Theraband

Though these exercises can be performed with free weights, a Theraband is far more useful and possibly more effective applying a more consistent percentage of force to the muscle during each movement. Basically, it’s a whole gym that’ll fit in your pocket. It can be purchased from any Physiotherapist or can be bought on the Web (try ebay). You will need about a 1m piece for most exercises , it comes in different colours depending on how resistive it is and though it’s hard to generalise, yellow is the colour to start off with and most won’t progress to beyond red/green. Any nicks or tears that form in the band will eventually lead to it snapping, just mind your face….otherwise, don’t be afraid of it.

Internal Rotation


Figure 2.

Attach one end of the band to something solid at about belly level. A pillow should be placed between the upper arm and the body and the elbow should be bent to 90o (Figure 2). The upper arm is kept against the pillow at all times. Firstly, set the scapula, as described above and keep this good posture. Now rotate your upper arm (keeping it against your body) so that your forearm forms about a 140 – 150o angle with your hips i.e. turning your arm away from your body. This is your starting position for the movement so there should be a straight line formed by the Theraband between your hand and the ‘anchor’.

Slowly bring your arm across your body, with all the movement coming from the shoulder joint, the movement should take 2 seconds to complete. Then slowly bring the arm back to the starting position this should take between 2 and 3 seconds. Repeat this movement 30 times and do 3 sets, rest for 2 minutes between each.

External Rotation


Figure 3.

This is effectively the previous action in reverse. So start with the arm across the body and move the forearm away from the body until 90o. Repeat as for Internal Rotation (Figure 3).

Abduction


Figure 4.

For this, attach the Theraband between knee and hip height on the opposite side to the shoulder that is to be worked. Hold the band with the arm slightly bent and the hand in the ‘thumbs-up’ position. Set the scapula. Slowly move the arm away from the body until the arm forms an angle of about 45o hold for a second before returning slowly to the start position. Keep good form and posture (see Figure 4). Repeat 30 times in 3 sets.

Shrugs


Figure 5.

For this one, loop a long piece of Theraband under your feet, taking the band in either hand. Set the scapulae and look straight ahead. ‘Shrug’ the shoulders up, hold for a second, and then lower again slowly and in control, all the time returning to the correct posture with the scapulae ‘set’ (Figure 5).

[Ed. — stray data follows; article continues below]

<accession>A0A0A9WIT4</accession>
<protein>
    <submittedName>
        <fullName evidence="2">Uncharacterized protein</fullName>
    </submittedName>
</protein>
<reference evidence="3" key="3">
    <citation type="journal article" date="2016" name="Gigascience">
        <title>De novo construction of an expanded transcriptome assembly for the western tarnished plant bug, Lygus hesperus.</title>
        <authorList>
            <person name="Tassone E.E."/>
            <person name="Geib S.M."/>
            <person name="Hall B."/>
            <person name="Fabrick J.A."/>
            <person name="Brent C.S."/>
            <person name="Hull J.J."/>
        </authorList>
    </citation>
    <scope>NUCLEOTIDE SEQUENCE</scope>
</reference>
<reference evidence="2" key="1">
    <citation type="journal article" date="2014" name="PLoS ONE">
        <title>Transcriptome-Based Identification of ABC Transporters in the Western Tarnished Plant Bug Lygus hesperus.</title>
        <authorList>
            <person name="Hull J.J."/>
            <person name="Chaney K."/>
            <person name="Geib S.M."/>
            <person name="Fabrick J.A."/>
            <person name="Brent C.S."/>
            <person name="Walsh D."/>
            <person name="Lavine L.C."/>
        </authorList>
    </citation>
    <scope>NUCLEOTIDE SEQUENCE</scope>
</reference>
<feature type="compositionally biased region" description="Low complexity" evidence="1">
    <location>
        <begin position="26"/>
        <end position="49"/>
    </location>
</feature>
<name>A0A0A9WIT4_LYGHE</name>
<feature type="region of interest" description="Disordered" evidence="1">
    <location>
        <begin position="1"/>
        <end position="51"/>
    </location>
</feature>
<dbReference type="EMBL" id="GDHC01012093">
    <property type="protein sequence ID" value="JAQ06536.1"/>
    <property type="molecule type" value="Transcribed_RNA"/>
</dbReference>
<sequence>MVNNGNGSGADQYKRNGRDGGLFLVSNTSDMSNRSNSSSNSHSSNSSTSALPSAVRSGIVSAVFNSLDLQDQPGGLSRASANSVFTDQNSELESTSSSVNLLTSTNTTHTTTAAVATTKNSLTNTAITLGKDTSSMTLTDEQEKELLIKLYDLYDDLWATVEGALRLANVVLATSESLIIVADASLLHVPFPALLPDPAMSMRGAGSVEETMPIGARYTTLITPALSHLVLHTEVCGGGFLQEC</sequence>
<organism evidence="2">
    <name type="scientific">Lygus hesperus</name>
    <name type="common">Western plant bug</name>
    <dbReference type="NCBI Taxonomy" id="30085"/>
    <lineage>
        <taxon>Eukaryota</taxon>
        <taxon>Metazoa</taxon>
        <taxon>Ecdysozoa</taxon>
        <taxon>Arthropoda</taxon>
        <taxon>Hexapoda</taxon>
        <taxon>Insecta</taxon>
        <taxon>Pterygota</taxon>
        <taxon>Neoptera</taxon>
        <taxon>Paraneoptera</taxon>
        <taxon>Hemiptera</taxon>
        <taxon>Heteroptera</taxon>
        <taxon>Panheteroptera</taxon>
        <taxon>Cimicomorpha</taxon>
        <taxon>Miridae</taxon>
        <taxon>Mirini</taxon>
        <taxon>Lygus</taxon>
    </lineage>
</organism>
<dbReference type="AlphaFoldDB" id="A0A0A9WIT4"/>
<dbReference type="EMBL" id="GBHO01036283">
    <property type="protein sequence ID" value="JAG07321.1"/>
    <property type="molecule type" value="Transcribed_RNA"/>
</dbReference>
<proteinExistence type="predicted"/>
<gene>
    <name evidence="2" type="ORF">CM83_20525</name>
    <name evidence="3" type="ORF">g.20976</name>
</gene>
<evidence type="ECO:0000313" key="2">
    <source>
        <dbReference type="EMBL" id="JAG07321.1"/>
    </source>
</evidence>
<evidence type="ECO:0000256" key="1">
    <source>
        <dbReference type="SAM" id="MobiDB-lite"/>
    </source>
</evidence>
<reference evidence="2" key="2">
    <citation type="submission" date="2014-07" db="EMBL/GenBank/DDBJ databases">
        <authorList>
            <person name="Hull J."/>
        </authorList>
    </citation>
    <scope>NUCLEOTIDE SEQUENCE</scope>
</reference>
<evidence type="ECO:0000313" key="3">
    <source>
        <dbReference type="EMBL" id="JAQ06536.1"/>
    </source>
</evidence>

Punches


Figure 6.

Fix the Theraband at about the level of the lower back. Two pieces are useful again here. Starting with a good posture, as discussed before, place one foot in front of the other bring both the hands to chest level with the elbows bent. Slowly extend the arms in a punching motion until almost fully extended, hold for a moment and then return slowly and in control to the starting position. Repeat 30 times in 3 sets (Figure 6).

Press-Ups (Advanced)

Most people can do quite a few press-up’s anyway, but here’s a few with a twist that are slightly more effective in maintaining shoulder stability. Basically, place a Gym ball (the big inflatable exercise balls) under the hands and perform slow, controlled press-up’s at the end of the up phase of which the shoulders should be pushed towards the ground and the upper back rounded over. These should be performed without any shake. It is best to start with the knees bent before progressing to straight legged press-up’s. Iy you don't have access to an exercise ball it can also be performed with a football under each hand, though make sure they’re the same size.

General

The main things to remember for all these exercises are:

When the exercises get too easy, put a little more tension on the band or move up a colour, be gradual though and don’t go too far.

I’ll move on to more complex and climbing related shoulder exercises in a later article.Are these training excercises or injury prevention ones In the meantime, these are your ‘insurance’ no matter how hard you climb, if there is only one bit of training that you do, this should be it.

None of the information in this article is given in the capacity of a medical professional. All exercises or advice should be checked with a Chartered Physiotherapist prior to commencement.

References

Wright, D.M., Royale, T.J., & Marshall, T. (2001) Indoor rock climbing: Who gets injured? British Journal of Sports Medicine, 35, 181-185.
Amis, A., Chippendale, A., Stoller, D.W., Bigliani, L.U., Emery, R., & Copeland, S. (2001) Interactive Shoulder, London: Primal Pictures.